Sponsorships in Radio

"Visit our new apartment homes in Hawthorne Courts, Jackson Heights, where you may enjoy community life in a friendly environment."

That's it. The very first radio advertisement from 1922. The advertisement could not contain a sales pitch: direct on-air selling was not allowed. (Boy, I wish we could bring back those days and apply it to TV!!

The program was ten minutes long and promoted the joys of life in the suburbs. And it closed with "Let me close by urging you to hurry to the apartment house near the green fields..... the community life and friendly environment that Hawthorne advocated."

This was indirect selling - no prices were given and the company was only mentioned once!

Leonard Maltin in "The Great American Broadcast" made the point that many shows had long time relationships with their sponsors.

Johnson's Wax sponsored Fibber McGee and Molly, Pepsodent - Bob Hope, Blue Coal and the Shadow. Many of these relationships came out of the company owners' personal tastes. They were not the choice of advertising agencies or market testing or demographics.

Early radio was not heavily commercialized. There were fears that doing so would damage broadcasting. In 1924, Herbert Hoover, then Secretary of Commerce stated "I believe the quickest way to kill broadcasting would be to use it for direct advertising. The reader of a newspaper has an option whether he will read an ad or not, but if a speech by the President is to be used as the meat in a sandwich of two patent medicine advertisements, there will be no radio left. To what extent it may be employed for what we now call indirect advertising I do not know, and only experience with the reactions of listeners can tell. The listeners will finally decide in any event."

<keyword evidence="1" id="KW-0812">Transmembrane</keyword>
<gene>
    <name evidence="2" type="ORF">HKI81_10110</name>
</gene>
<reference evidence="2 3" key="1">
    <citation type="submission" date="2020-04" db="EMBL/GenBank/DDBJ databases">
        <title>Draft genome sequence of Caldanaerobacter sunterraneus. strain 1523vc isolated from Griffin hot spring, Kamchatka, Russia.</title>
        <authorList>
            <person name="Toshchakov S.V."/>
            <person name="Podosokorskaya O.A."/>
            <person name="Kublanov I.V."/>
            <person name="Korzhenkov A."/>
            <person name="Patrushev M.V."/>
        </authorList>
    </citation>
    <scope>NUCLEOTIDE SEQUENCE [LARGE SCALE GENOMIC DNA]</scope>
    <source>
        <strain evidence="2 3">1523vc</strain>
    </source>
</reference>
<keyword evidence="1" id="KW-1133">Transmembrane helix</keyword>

Ten years later when advertising was a fundamental part of radio, theatrical impresario S. L. Rothafel wrote "As a direct sales agency radio is a flop. And the sooner the sponsors realize it the sooner they'll eliminate the plethora of commercial advertising that is stuffed into the ears of potential patrons. Radio is the greatest builder of goodwill. But that good will may be destroyed by irritating interruptions of a program to plug a product. The very purpose of the broadcast may be thwarted by a lack of discernment, lack of showmanship.

"If I were a merchant I would advertise my wares through a combination of radio and newspaper advertising. I'd build good will on the air, and I'd tell 'em what I had to sell in the advertising columns."

For many OTR fans, the ads
are the best part of the show.

Listen to the Blue Coal ad.

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